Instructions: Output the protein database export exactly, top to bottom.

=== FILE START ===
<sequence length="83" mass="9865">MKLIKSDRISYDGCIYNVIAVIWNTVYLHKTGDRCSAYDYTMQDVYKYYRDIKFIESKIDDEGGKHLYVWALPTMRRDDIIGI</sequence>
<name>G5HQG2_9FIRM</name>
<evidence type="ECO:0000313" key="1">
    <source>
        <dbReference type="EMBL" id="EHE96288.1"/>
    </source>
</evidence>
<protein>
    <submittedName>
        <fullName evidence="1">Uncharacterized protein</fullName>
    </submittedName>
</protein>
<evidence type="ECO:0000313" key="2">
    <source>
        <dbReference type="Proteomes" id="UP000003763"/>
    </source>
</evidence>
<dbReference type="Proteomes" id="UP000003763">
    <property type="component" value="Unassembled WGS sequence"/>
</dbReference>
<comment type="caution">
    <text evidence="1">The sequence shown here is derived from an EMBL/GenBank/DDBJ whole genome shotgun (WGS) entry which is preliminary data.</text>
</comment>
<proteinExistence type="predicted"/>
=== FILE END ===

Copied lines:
<sequence length="83" mass="9865">MKLIKSDRISYDGCIYNVIAVIWNTVYLHKTGDRCSAYDYTMQDVYKYYRDIKFIESKIDDEGGKHLYVWALPTMRRDDIIGI</sequence>
<name>G5HQG2_9FIRM</name>
<evidence type="ECO:0000313" key="1">
    <source>
        <dbReference type="EMBL" id="EHE96288.1"/>
    </source>
</evidence>
<protein>
    <submittedName>
        <fullName evidence="1">Uncharacterized protein</fullName>
    </submittedName>
</protein>
<evidence type="ECO:0000313" key="2">
    <source>
        <dbReference type="Proteomes" id="UP000003763"/>
    </source>
</evidence>
<dbReference type="Proteomes" id="UP000003763">
    <property type="component" value="Unassembled WGS sequence"/>
</dbReference>
<comment type="caution">
    <text evidence="1">The sequence shown here is derived from an EMBL/GenBank/DDBJ whole genome shotgun (WGS) entry which is preliminary data.</text>
</comment>
<proteinExistence type="predicted"/>